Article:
The Hitchhiker's Guide to the Galaxy is one weird, sprawling, nerdy epic. In its more than 30-year history, The Hitchhiker's Guide has taken the form of radio show, six book "trilogy," TV series, stage play and video game. Along the way, it's rubbed shoulders with Darth Vader, locked horns with the Ghostbusters, jammed with Pink Floyd and Radiohead, and put its stamp on an asteroid, among many other things.
As the new movie sets out to reinvent the series yet again, we present our hot list of 42 Hitchhiker's facts that will amaze your friends, astound your trivia-night adversaries and put you one step closer to Dungeon Master.
On February 4, 1977, the series creator Douglas Adams met with BBC Producer Simon Brett, who at the time was doing BBC Radio 4's The Burkiss Way. After the meeting, Brett agreed to help Adams pitch a science fiction comedy radio show to the BBC. This was the birth of The Hitchhiker's Guide to the Galaxy.
1.) The initial idea for The Hitchhiker's Guide to the Galaxy came to Douglas Adams while lying drunk in a field holding a copy of The Hitchhiker's Guide to Europe, staring up at the night sky.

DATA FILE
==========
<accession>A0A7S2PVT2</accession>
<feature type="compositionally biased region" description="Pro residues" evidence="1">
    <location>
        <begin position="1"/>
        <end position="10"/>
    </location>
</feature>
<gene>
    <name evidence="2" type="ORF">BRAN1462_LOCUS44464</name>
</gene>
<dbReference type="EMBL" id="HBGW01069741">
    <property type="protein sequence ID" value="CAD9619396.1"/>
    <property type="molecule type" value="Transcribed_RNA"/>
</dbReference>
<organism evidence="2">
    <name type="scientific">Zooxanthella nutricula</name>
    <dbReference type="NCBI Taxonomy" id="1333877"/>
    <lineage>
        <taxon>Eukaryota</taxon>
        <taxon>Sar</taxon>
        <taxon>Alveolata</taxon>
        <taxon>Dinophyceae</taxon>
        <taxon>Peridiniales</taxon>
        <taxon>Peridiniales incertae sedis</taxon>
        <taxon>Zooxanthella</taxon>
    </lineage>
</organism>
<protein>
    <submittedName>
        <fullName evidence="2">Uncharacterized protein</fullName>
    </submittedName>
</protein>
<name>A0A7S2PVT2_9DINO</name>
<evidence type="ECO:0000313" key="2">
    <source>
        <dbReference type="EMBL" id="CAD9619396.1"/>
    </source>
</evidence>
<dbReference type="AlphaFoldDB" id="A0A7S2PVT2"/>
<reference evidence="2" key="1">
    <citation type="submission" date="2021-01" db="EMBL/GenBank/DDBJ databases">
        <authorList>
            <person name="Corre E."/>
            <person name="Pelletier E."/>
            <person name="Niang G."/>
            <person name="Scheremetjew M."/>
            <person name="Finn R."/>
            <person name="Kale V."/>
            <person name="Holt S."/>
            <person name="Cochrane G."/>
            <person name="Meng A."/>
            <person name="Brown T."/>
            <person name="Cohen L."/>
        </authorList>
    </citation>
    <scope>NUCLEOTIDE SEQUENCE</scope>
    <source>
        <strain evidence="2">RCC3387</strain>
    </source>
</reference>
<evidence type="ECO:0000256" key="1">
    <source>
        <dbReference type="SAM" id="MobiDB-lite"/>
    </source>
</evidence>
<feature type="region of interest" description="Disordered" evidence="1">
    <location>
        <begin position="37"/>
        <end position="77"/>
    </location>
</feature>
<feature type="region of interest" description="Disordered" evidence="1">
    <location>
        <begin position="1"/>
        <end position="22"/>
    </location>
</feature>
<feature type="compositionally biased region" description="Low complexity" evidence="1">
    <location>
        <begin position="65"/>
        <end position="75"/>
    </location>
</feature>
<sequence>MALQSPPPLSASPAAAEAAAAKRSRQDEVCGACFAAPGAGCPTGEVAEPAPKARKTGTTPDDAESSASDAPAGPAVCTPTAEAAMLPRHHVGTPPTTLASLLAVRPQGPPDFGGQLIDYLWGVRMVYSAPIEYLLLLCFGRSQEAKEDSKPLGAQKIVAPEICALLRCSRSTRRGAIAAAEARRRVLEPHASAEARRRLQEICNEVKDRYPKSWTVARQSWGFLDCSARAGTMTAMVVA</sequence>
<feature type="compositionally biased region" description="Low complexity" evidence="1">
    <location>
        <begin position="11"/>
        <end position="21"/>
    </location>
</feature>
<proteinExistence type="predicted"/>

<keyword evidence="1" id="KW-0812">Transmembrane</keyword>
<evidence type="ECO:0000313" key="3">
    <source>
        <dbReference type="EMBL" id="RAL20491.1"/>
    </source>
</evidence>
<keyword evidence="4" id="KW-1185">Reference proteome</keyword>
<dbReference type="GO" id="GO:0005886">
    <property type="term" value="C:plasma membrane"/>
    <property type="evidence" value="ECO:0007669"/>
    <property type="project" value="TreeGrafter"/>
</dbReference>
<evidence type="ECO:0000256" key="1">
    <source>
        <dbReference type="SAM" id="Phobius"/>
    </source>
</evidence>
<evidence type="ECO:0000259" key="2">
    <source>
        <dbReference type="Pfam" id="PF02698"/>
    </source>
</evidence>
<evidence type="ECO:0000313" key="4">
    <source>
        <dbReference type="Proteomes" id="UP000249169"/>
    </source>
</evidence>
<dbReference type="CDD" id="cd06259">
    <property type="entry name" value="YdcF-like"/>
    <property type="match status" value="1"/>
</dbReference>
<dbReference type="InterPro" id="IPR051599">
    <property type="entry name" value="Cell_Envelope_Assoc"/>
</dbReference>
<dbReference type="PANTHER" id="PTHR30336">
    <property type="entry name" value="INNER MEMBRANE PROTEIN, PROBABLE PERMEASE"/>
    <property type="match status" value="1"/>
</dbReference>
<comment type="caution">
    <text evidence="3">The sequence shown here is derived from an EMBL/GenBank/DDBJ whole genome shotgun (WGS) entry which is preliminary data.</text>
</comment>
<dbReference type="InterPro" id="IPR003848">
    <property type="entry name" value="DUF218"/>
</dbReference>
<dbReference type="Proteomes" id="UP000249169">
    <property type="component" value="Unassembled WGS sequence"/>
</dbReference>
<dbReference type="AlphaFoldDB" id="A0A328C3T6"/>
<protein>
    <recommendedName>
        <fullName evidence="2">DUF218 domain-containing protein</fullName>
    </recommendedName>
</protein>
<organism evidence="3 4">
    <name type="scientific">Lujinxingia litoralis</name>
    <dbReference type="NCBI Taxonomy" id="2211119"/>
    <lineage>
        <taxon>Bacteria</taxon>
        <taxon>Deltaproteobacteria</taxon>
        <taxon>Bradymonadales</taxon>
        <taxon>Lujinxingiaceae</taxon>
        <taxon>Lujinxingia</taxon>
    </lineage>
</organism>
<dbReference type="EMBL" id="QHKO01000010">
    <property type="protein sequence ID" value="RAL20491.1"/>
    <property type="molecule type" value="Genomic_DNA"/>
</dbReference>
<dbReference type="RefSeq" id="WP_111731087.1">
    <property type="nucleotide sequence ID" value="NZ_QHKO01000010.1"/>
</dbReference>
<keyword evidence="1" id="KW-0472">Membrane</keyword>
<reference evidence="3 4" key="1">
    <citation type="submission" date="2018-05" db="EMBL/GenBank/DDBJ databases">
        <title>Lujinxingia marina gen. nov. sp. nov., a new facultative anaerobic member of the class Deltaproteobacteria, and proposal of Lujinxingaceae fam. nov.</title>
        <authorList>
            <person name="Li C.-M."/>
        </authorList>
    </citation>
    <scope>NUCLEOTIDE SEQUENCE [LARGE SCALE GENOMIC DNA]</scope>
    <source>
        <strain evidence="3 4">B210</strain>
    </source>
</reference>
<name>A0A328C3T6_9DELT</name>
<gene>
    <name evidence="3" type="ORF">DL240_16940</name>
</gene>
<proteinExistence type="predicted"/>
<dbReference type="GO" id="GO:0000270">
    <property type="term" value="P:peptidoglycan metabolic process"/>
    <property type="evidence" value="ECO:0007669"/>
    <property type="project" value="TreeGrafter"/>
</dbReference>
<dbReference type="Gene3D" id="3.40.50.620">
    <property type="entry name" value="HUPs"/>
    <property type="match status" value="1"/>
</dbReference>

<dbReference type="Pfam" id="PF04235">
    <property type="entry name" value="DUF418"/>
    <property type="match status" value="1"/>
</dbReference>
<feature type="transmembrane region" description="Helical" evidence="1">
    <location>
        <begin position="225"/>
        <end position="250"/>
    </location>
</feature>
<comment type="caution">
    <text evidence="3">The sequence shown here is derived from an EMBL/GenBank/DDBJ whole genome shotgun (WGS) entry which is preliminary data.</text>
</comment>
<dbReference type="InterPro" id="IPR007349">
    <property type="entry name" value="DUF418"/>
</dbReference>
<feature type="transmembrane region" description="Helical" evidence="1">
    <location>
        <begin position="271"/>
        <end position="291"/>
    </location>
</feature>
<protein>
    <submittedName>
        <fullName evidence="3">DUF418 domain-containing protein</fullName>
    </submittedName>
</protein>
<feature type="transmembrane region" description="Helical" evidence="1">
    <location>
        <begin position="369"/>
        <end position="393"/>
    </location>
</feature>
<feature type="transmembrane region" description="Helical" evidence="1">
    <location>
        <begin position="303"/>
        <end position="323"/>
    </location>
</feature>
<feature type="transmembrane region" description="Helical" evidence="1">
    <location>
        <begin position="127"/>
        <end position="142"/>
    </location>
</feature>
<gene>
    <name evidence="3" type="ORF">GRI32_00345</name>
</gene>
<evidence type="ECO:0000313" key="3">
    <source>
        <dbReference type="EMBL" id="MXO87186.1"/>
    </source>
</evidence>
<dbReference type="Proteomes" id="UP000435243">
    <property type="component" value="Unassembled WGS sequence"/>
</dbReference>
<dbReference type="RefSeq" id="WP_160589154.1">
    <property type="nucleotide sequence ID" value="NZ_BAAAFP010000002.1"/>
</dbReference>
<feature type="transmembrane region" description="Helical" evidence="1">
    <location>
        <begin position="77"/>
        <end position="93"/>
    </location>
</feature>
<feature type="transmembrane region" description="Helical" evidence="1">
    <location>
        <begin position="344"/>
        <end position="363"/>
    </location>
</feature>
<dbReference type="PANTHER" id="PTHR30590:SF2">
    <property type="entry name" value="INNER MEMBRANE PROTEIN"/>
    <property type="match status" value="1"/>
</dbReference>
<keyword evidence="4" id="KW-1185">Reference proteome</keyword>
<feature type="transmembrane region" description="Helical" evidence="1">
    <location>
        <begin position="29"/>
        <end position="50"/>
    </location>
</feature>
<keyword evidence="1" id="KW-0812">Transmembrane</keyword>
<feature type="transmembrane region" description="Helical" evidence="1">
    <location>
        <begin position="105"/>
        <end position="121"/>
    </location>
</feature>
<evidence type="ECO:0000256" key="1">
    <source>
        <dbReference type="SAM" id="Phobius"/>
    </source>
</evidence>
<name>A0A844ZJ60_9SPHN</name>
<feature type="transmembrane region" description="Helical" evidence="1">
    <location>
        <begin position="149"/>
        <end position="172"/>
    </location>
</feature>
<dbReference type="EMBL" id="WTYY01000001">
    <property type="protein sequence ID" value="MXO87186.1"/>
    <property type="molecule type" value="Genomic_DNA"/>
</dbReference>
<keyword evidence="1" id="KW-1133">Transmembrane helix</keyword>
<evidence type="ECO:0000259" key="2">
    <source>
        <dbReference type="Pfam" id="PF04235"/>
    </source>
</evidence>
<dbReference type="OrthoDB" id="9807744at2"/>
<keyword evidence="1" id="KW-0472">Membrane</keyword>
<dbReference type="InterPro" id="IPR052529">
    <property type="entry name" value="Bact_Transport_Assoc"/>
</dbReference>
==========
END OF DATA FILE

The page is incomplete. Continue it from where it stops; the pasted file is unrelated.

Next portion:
2.) Adams' original concept was called The Ends of the Earth. The idea was that at the end of each show, the Earth would be destroyed in a new and interesting way.
3.) As the story developed, Adams created the alien character Ford Prefect. Prefect, a writer for a galactic travel guide, was to provide context for the audience and a detached non-Earthling perspective. Adams eventually reworked the concept to center on this guide.
4.) The main character's name was changed from Aleric B to Arthur Dent during a taxi ride to the BBC pitch meeting.
5.) The first episode aired on BBC Radio 4 on Wednesday, March 8, 1978, at 10:30 pm. The first series contained six episodes that the show's production team referred to as "fits."
6.) An audio version of The Hitchhiker's Guide was released on vinyl in 1979. It was a condensed version of the first four radio episodes. For legal reasons, it was a completely different recording than what the BBC broadcast on the radio. The music used on the radio broadcasts could not be distributed commercially without paying licensing fees.